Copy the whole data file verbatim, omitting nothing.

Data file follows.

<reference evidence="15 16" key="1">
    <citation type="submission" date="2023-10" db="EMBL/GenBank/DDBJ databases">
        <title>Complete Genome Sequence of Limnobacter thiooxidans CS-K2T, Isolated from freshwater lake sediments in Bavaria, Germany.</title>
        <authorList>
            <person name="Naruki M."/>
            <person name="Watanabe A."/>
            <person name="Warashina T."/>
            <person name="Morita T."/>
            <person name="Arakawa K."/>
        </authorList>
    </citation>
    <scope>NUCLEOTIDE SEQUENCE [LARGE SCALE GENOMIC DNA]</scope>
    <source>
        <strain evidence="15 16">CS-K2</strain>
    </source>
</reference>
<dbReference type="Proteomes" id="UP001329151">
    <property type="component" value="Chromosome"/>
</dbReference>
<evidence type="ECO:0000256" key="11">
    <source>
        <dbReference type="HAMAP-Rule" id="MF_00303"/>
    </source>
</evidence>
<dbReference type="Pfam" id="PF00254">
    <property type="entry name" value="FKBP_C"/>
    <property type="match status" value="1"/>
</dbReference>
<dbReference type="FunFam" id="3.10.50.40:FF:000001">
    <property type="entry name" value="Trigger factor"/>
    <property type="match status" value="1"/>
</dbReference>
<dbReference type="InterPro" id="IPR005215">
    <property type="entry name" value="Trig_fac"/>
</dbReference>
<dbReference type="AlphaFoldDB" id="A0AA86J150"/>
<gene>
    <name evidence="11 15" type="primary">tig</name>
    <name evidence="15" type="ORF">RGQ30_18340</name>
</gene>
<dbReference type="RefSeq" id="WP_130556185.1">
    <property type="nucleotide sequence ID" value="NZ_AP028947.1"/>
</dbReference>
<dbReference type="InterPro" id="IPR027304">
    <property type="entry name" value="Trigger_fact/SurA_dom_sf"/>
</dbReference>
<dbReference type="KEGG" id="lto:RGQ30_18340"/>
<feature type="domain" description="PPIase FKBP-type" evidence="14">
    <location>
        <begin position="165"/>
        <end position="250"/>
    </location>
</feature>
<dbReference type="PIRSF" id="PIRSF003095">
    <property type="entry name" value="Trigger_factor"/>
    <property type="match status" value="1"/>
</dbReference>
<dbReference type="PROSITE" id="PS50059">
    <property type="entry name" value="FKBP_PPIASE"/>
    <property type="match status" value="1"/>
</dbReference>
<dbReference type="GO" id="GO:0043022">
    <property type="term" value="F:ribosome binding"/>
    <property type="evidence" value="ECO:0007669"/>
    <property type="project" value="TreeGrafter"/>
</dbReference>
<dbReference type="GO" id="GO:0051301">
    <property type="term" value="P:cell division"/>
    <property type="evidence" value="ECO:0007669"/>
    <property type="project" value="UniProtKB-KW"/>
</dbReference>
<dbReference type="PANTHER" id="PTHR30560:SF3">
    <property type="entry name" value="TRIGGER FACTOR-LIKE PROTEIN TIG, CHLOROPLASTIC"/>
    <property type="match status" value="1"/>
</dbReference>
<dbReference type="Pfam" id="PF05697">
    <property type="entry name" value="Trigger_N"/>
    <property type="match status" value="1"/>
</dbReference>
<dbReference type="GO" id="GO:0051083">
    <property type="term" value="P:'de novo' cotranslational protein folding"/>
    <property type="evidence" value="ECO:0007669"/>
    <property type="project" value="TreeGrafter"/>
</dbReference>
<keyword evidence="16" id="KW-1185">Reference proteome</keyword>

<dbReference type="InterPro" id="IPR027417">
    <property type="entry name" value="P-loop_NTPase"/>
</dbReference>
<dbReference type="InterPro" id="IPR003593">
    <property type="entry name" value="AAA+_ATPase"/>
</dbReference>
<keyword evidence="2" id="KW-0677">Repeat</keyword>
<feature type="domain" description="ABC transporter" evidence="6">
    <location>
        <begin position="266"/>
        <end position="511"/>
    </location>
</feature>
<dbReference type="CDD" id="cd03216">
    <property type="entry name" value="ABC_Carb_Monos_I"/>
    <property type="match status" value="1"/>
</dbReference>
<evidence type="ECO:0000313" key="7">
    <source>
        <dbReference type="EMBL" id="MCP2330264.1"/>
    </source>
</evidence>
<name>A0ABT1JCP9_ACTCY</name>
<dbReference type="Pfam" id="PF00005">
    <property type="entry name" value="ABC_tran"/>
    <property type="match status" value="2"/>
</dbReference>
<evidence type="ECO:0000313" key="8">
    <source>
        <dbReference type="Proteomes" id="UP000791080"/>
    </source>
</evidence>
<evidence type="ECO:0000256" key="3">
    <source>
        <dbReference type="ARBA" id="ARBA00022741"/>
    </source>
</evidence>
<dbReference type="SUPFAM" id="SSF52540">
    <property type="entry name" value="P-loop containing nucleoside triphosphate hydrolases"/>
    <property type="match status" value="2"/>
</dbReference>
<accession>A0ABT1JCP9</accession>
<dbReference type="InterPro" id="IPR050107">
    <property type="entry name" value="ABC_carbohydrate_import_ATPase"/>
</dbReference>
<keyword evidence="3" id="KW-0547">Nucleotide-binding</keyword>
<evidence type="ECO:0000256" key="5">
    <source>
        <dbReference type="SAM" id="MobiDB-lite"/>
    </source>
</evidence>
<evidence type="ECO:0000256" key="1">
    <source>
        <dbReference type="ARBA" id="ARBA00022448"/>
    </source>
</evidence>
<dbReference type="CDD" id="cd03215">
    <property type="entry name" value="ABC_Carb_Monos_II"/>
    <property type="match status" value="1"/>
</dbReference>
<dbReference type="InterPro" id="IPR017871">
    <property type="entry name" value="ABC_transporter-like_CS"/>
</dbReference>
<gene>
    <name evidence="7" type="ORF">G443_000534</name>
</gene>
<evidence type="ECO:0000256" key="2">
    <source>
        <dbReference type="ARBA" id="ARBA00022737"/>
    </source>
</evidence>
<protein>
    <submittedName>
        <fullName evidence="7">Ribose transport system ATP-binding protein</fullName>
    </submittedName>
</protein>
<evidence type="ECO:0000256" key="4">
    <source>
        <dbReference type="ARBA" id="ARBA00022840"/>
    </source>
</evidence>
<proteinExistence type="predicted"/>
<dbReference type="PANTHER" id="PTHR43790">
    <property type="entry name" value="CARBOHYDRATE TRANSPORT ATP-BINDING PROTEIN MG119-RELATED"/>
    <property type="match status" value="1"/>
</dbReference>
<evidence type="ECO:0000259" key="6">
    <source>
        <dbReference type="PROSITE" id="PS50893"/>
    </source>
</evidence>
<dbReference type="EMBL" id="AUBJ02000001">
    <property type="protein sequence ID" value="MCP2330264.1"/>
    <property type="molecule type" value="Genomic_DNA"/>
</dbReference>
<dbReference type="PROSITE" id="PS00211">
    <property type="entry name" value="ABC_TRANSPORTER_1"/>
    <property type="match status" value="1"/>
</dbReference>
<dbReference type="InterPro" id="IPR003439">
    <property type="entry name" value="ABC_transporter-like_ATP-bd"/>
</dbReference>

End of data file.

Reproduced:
<reference evidence="15 16" key="1">
    <citation type="submission" date="2023-10" db="EMBL/GenBank/DDBJ databases">
        <title>Complete Genome Sequence of Limnobacter thiooxidans CS-K2T, Isolated from freshwater lake sediments in Bavaria, Germany.</title>
        <authorList>
            <person name="Naruki M."/>
            <person name="Watanabe A."/>
            <person name="Warashina T."/>
            <person name="Morita T."/>
            <person name="Arakawa K."/>
        </authorList>
    </citation>
    <scope>NUCLEOTIDE SEQUENCE [LARGE SCALE GENOMIC DNA]</scope>
    <source>
        <strain evidence="15 16">CS-K2</strain>
    </source>
</reference>
<dbReference type="Proteomes" id="UP001329151">
    <property type="component" value="Chromosome"/>
</dbReference>
<evidence type="ECO:0000256" key="11">
    <source>
        <dbReference type="HAMAP-Rule" id="MF_00303"/>
    </source>
</evidence>
<dbReference type="Pfam" id="PF00254">
    <property type="entry name" value="FKBP_C"/>
    <property type="match status" value="1"/>
</dbReference>
<dbReference type="FunFam" id="3.10.50.40:FF:000001">
    <property type="entry name" value="Trigger factor"/>
    <property type="match status" value="1"/>
</dbReference>
<dbReference type="InterPro" id="IPR005215">
    <property type="entry name" value="Trig_fac"/>
</dbReference>
<dbReference type="AlphaFoldDB" id="A0AA86J150"/>
<gene>
    <name evidence="11 15" type="primary">tig</name>
    <name evidence="15" type="ORF">RGQ30_18340</name>
</gene>
<dbReference type="RefSeq" id="WP_130556185.1">
    <property type="nucleotide sequence ID" value="NZ_AP028947.1"/>
</dbReference>
<dbReference type="InterPro" id="IPR027304">
    <property type="entry name" value="Trigger_fact/SurA_dom_sf"/>
</dbReference>
<dbReference type="KEGG" id="lto:RGQ30_18340"/>
<feature type="domain" description="PPIase FKBP-type" evidence="14">
    <location>
        <begin position="165"/>
        <end position="250"/>
    </location>
</feature>
<dbReference type="PIRSF" id="PIRSF003095">
    <property type="entry name" value="Trigger_factor"/>
    <property type="match status" value="1"/>
</dbReference>
<dbReference type="PROSITE" id="PS50059">
    <property type="entry name" value="FKBP_PPIASE"/>
    <property type="match status" value="1"/>
</dbReference>
<dbReference type="GO" id="GO:0043022">
    <property type="term" value="F:ribosome binding"/>
    <property type="evidence" value="ECO:0007669"/>
    <property type="project" value="TreeGrafter"/>
</dbReference>
<dbReference type="GO" id="GO:0051301">
    <property type="term" value="P:cell division"/>
    <property type="evidence" value="ECO:0007669"/>
    <property type="project" value="UniProtKB-KW"/>
</dbReference>
<dbReference type="PANTHER" id="PTHR30560:SF3">
    <property type="entry name" value="TRIGGER FACTOR-LIKE PROTEIN TIG, CHLOROPLASTIC"/>
    <property type="match status" value="1"/>
</dbReference>
<dbReference type="Pfam" id="PF05697">
    <property type="entry name" value="Trigger_N"/>
    <property type="match status" value="1"/>
</dbReference>
<dbReference type="GO" id="GO:0051083">
    <property type="term" value="P:'de novo' cotranslational protein folding"/>
    <property type="evidence" value="ECO:0007669"/>
    <property type="project" value="TreeGrafter"/>
</dbReference>
<keyword evidence="16" id="KW-1185">Reference proteome</keyword>

<dbReference type="InterPro" id="IPR027417">
    <property type="entry name" value="P-loop_NTPase"/>
</dbReference>
<dbReference type="InterPro" id="IPR003593">
    <property type="entry name" value="AAA+_ATPase"/>
</dbReference>
<keyword evidence="2" id="KW-0677">Repeat</keyword>
<feature type="domain" description="ABC transporter" evidence="6">
    <location>
        <begin position="266"/>
        <end position="511"/>
    </location>
</feature>
<dbReference type="CDD" id="cd03216">
    <property type="entry name" value="ABC_Carb_Monos_I"/>
    <property type="match status" value="1"/>
</dbReference>
<evidence type="ECO:0000313" key="7">
    <source>
        <dbReference type="EMBL" id="MCP2330264.1"/>
    </source>
</evidence>
<name>A0ABT1JCP9_ACTCY</name>
<dbReference type="Pfam" id="PF00005">
    <property type="entry name" value="ABC_tran"/>
    <property type="match status" value="2"/>
</dbReference>
<evidence type="ECO:0000313" key="8">
    <source>
        <dbReference type="Proteomes" id="UP000791080"/>
    </source>
</evidence>
<evidence type="ECO:0000256" key="3">
    <source>
        <dbReference type="ARBA" id="ARBA00022741"/>
    </source>
</evidence>
<dbReference type="SUPFAM" id="SSF52540">
    <property type="entry name" value="P-loop containing nucleoside triphosphate hydrolases"/>
    <property type="match status" value="2"/>
</dbReference>
<accession>A0ABT1JCP9</accession>
<dbReference type="InterPro" id="IPR050107">
    <property type="entry name" value="ABC_carbohydrate_import_ATPase"/>
</dbReference>
<keyword evidence="3" id="KW-0547">Nucleotide-binding</keyword>
<evidence type="ECO:0000256" key="5">
    <source>
        <dbReference type="SAM" id="MobiDB-lite"/>
    </source>
</evidence>
<evidence type="ECO:0000256" key="1">
    <source>
        <dbReference type="ARBA" id="ARBA00022448"/>
    </source>
</evidence>
<dbReference type="CDD" id="cd03215">
    <property type="entry name" value="ABC_Carb_Monos_II"/>
    <property type="match status" value="1"/>
</dbReference>
<dbReference type="InterPro" id="IPR017871">
    <property type="entry name" value="ABC_transporter-like_CS"/>
</dbReference>
<gene>
    <name evidence="7" type="ORF">G443_000534</name>
</gene>
<evidence type="ECO:0000256" key="2">
    <source>
        <dbReference type="ARBA" id="ARBA00022737"/>
    </source>
</evidence>
<protein>
    <submittedName>
        <fullName evidence="7">Ribose transport system ATP-binding protein</fullName>
    </submittedName>
</protein>
<evidence type="ECO:0000256" key="4">
    <source>
        <dbReference type="ARBA" id="ARBA00022840"/>
    </source>
</evidence>
<proteinExistence type="predicted"/>
<dbReference type="PANTHER" id="PTHR43790">
    <property type="entry name" value="CARBOHYDRATE TRANSPORT ATP-BINDING PROTEIN MG119-RELATED"/>
    <property type="match status" value="1"/>
</dbReference>
<evidence type="ECO:0000259" key="6">
    <source>
        <dbReference type="PROSITE" id="PS50893"/>
    </source>
</evidence>
<dbReference type="EMBL" id="AUBJ02000001">
    <property type="protein sequence ID" value="MCP2330264.1"/>
    <property type="molecule type" value="Genomic_DNA"/>
</dbReference>
<dbReference type="PROSITE" id="PS00211">
    <property type="entry name" value="ABC_TRANSPORTER_1"/>
    <property type="match status" value="1"/>
</dbReference>
<dbReference type="InterPro" id="IPR003439">
    <property type="entry name" value="ABC_transporter-like_ATP-bd"/>
</dbReference>